Eight inches down, I hit a layer of something weird. It was hard, and kind of looked like paint chips. And there were a bunch of them. Under the paint chips, there were plastic bags. (Wonder Bread! Doritos!) Under the bags were cans of Schlitz (!) and empty bottles of Nair (!!). Eventually, we passed through the garbage and emerged into some nice-looking dark organic soil. Shove the bush in the hole and run. But wait.. paint chips? The Schlitz can was clearly an old-style removable pull tab. According to the Wikipedia article, the new style was invented in 1975, and was almost universally adopted by the early 1980’s. And lead paint wasn’t banned for sale in the US until 1978.

Although plants don’t take up much lead, we should definitely clean all of our vegetables thoroughly, and probably get a testing kit.

[1] Boston is in zone 6a under the official (but relatively old) 1990 hardiness zone map. But it’s been placed in zone 7 under the 2003 draft of updated hardiness zones and other more recent drafts based on new climate data.

Music coming to Boston

Ever since we took a trip to see OK Go in Providence earlier this month, I’ve realized how much I miss going to shows. They really put on a great concert. They did an acoustic couple of songs in the center of the crowd, and a couple of excellent covers, too. (And Providence is really surprisingly convenient for an evening show.) So I’ve started looking at who’s coming to the area, and there’s a lot of good stuff showing up in the next month or so. The problem is going to be what to go to; I can’t see everything!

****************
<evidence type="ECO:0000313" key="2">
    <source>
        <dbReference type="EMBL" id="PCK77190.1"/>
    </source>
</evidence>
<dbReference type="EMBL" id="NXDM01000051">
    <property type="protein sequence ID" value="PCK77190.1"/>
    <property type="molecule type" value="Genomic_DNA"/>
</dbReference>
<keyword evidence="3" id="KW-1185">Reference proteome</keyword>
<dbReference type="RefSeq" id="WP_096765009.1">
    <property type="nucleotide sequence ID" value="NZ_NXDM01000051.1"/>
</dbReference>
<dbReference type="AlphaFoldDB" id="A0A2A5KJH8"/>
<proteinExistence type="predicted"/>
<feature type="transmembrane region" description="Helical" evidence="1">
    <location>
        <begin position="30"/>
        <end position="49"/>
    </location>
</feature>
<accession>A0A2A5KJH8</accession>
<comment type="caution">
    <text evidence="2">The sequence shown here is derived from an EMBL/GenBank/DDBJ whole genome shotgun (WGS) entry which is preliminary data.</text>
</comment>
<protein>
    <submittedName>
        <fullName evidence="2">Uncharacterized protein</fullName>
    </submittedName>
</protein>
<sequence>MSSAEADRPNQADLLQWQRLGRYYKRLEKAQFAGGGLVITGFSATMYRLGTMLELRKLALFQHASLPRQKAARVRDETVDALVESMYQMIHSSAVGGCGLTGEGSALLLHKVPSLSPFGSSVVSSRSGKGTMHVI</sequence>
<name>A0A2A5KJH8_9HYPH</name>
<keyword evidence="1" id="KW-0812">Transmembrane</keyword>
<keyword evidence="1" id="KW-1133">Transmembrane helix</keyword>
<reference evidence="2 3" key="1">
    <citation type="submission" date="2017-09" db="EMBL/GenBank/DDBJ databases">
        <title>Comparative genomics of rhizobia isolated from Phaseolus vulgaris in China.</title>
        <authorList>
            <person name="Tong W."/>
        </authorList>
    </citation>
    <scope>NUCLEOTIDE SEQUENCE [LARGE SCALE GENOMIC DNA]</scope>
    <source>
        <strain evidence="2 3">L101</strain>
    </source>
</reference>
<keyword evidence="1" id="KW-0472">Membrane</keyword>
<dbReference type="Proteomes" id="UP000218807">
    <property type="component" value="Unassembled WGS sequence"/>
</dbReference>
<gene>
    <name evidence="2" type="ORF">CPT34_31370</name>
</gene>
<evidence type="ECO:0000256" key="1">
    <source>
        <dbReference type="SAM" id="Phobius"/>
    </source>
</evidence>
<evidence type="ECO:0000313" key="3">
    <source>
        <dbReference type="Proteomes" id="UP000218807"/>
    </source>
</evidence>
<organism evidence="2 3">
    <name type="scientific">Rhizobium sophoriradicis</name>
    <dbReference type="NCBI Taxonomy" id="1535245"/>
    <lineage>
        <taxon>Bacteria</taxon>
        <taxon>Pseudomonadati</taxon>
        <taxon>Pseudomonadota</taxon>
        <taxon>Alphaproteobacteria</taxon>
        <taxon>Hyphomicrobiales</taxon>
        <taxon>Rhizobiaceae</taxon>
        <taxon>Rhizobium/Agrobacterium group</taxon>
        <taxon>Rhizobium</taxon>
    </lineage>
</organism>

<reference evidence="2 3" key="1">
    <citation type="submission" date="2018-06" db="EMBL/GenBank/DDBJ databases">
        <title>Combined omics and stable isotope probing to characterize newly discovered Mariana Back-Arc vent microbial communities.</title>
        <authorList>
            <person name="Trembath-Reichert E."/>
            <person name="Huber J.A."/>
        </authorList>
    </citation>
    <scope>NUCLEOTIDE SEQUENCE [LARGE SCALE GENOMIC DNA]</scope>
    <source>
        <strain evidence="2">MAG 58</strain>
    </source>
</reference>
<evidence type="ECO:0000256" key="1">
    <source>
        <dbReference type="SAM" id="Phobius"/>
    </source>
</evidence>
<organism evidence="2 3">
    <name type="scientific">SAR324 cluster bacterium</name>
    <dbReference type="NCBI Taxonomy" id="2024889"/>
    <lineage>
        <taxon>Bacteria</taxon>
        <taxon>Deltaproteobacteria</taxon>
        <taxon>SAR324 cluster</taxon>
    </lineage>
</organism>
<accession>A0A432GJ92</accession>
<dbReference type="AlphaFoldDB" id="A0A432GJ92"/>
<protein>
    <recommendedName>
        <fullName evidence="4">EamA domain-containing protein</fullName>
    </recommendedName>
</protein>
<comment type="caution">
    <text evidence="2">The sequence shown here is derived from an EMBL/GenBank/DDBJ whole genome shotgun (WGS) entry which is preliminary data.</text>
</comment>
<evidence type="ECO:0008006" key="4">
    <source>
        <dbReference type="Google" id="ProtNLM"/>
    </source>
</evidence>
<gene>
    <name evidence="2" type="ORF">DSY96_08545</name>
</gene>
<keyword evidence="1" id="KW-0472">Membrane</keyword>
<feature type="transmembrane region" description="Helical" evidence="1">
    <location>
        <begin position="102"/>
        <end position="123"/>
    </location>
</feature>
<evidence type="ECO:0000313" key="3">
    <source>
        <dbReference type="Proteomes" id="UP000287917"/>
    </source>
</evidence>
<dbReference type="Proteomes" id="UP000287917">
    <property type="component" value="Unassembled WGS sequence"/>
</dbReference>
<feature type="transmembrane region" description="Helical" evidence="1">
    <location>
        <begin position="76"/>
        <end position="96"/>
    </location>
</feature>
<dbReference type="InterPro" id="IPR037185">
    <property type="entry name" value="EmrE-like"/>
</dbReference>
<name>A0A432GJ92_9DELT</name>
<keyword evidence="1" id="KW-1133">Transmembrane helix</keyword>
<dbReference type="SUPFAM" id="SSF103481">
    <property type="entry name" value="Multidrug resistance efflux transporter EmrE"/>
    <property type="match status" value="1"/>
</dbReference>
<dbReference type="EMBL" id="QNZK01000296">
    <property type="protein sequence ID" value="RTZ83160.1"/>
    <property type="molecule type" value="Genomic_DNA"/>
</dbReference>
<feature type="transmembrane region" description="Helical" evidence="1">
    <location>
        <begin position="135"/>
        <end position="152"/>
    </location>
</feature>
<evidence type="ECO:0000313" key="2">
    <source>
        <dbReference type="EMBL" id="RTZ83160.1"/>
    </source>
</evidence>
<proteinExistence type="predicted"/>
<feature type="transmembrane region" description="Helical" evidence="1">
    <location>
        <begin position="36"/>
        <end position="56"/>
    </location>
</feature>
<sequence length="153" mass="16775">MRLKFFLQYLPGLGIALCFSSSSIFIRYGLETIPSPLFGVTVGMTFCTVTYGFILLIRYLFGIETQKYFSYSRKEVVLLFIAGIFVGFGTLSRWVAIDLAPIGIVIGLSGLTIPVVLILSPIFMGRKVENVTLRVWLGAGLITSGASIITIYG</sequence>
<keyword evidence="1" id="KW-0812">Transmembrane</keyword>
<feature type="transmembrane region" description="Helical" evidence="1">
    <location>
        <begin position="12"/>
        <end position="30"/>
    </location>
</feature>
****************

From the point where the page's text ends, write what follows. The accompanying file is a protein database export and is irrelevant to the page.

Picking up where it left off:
How do I decide? I’m almost definitely going to see The Decemberists, but besides that..

Trivia in the Boston Area

We’re trying to find a new location for trivia night that’s a little more central than the current destination in way-north Somerville. So I whipped together my very first Google Maps mashup. It includes all of the Stump trivia locations as well as the T subway lines and stops.

Water main mess

Last night around 9, our water cut out. I spoke to a couple neighbors and they had no water, either. There was nothing about it on TV, and the Boston Water hotline was completely busy. We went to bed, and when we got up this morning, it was working again. We thought it was nothing big. We were wrong.

M says that Mass Ave near BMC was still closed when she got in this morning, and their ER was evacuated and closed overnight. And I think she said it still is. Bad for patients, but good for her: it means she probably won’t have to admit any patients today.

Plutor, Homeowner

For those who aren’t aware[1], M and I are now homeowners and Massachusetts residents. Friday evening we closed on a condo in South Boston, and with the help of a dozen strong friends and family we moved in on Saturday. There are only a handful of pre-move photos up so far, since we don’t yet have Internet access. More are pending!

Update 23 May: Most of Brian's photos taken on the 20th and the 21st plus my dad's from the 20th are of the move and related activities.

[1]: I realize this is a set which is almost certainly mutually exclusive with the readers of this blog.